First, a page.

Tips and Tools: Tips for managing sunburn
Most people have had at least one sunburn, often during childhood. UV radiation from the sun damages the skin, leading to redness, pain, and swelling. In severe cases, it can even lead to blistering, fever, headache, and chills.
There's no quick fix for sunburn. Like any burn, it takes time to heal. ASA or acetaminophen and cold water compresses or soaks can help with symptoms. Children under 18 years of age should not use ASA, since it increases their risk of a condition called Reye's syndrome. Skin hydrating and moisturizing creams may also relieve dryness and temporarily remove pain. Butter, an old sunburn remedy, is inappropriate, as it increases the risk of infection. Anaesthetic sprays or creams should also be avoided unless recommended by a doctor. It's a good idea to stay out of the sun while the sunburn is healing.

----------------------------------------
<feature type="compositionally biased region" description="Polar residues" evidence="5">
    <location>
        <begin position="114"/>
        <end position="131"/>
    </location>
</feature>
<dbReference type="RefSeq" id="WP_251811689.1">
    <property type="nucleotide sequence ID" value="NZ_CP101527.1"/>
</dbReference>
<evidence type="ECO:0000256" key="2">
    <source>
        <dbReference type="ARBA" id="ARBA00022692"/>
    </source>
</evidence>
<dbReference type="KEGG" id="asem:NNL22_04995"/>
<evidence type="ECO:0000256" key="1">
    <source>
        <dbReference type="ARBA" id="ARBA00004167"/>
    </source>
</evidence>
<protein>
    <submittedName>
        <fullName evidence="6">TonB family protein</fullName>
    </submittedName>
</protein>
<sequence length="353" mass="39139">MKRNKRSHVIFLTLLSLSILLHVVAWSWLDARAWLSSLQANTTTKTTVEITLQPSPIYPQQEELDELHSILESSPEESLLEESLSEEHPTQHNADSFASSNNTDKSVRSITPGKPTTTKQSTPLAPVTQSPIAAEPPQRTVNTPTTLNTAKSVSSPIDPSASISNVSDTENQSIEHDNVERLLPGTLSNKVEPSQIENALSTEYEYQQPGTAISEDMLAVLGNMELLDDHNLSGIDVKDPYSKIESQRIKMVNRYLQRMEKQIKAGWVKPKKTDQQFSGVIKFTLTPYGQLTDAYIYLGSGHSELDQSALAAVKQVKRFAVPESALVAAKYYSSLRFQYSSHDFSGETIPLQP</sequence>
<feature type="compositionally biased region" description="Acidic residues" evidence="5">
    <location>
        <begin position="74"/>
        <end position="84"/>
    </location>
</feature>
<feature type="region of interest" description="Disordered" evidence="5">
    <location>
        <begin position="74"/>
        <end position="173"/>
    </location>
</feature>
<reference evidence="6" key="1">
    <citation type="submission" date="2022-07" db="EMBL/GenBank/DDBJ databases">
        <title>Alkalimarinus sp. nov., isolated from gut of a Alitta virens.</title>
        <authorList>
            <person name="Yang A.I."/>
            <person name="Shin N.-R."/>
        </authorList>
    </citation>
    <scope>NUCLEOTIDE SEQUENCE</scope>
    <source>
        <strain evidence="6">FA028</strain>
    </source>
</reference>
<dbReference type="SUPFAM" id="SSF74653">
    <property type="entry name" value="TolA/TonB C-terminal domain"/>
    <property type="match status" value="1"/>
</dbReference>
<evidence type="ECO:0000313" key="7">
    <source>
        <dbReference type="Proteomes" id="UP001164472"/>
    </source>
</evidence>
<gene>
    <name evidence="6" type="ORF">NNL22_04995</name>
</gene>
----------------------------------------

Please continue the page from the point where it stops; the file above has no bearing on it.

Check with your doctor if you have a severe sunburn, a large sunburned area, or symptoms of headache, fever, or chills. If a child less than one year of age gets a sunburn, they should be taken to a doctor.
The best thing for sunburn is to avoid it completely. The advice given by public health experts on sun exposure generally boils down to this:
- Avoid the sun completely between 10 am and 2 pm when the UV flux is greatest: 65% of all UV arrives during these hours.
- Wear sunblock of SPF factor 15 or higher whenever you are outdoors, and reapply it every two hours, or after swimming or sweating.
- Don't rely just on sunblock; use clothes and hats as well.
- Don't just worry about the sun in summer - UV is a year-round problem. Snow reflects 80% of UV light, compared to only 20% by sand - that's why skiers get sunburn.
In spite of what is known about the risks of sunburn, many people still prefer the look of a "healthy" tan. However, many self-tanning products are available today that produce a healthy tan without the damaging effects of UV rays.